Don’t seek in this post the review of the film The Color of Pomegranates, a film claiming to not be a biography of the poet Sayat-Nova, but is in fact merely striving to convey, by means of cinema, the pictorial world of that poetry. This post strives to convey not a review of the film, but merely a feel, by means of rambling words and poorly planned introductions, of how much the writer didn’t care for it one bit. It takes a special kind of film to have me bored to the point of turning it off within the opening sixty seconds, but by jove The Color of Pomegranates came mighty close. A block of dishwater-dull text on a yawn-inducing pink background, accompanied by no music or sound of any kind. Of course it would be some years before George Lucas would show the world that the text should be ploughing off into space accompanied by some driving instrumental, but I feel more could have been done with this.
Mere minutes after I somehow maintained a conscious state during the intro, I quickly realised this was not going to be a pleasant experience as I was treated to the kinds of artistic nonsense that often plagues films from the 1001 List. Still shots of fruit – probably pomegranates, one would hope – bleeding onto sheets of paper. Feet crushing berries. Fish flapping their last flops next to some curved driftwood. Still images of book pages. All accompanied by a droning, wasp-like buzz from an instrument I hope to never encounter again.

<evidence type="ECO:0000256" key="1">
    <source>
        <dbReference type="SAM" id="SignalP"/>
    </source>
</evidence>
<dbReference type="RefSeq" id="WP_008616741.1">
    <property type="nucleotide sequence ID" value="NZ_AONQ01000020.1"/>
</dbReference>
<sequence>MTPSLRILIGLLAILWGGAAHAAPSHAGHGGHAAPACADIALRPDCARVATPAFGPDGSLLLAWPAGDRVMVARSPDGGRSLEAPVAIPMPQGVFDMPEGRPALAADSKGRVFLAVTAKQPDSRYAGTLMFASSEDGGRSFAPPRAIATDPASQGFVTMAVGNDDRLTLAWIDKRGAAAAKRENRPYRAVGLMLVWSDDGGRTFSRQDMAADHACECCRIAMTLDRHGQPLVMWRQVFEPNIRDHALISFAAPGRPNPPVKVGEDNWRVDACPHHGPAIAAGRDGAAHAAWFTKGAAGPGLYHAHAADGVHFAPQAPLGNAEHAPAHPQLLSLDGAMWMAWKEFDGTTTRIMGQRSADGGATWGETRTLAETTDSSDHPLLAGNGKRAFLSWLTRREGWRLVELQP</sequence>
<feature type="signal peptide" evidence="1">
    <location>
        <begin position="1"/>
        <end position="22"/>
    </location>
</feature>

For you see, this is another one of those narrative-deprived films I despise so furiously. It’s a loose depiction of Sayat-Nova’s life interspersed with some of his poetry, which is a pretty succinct way of describing one of the last things I’d ever wish to commit my time to watching. Especially when you add scenes involving dead chicken blood and the killing and gutting of livestock – I’m not sure if it was sheep or goats, and I’ve no intention of going back and finding out, as I may actually throw up that time.
It’s pretty clear everything going on is heavily symbolic of something, but I’m damned if I’ve any clue what any of it means. Why is there a man carrying a peacock? And why is that peacock’s beak in his mouth? Why is that boy lying amidst dozens of books, their pages flapping in the wind? Why is that church filling up with sheep during a funeral? If the aim was to convey the feeling one would get from poetry then congratulations, because I spent most of this film with my mind wandering to other things, trying not to fall asleep and basically just wishing it would all end.
Choose Life 1/10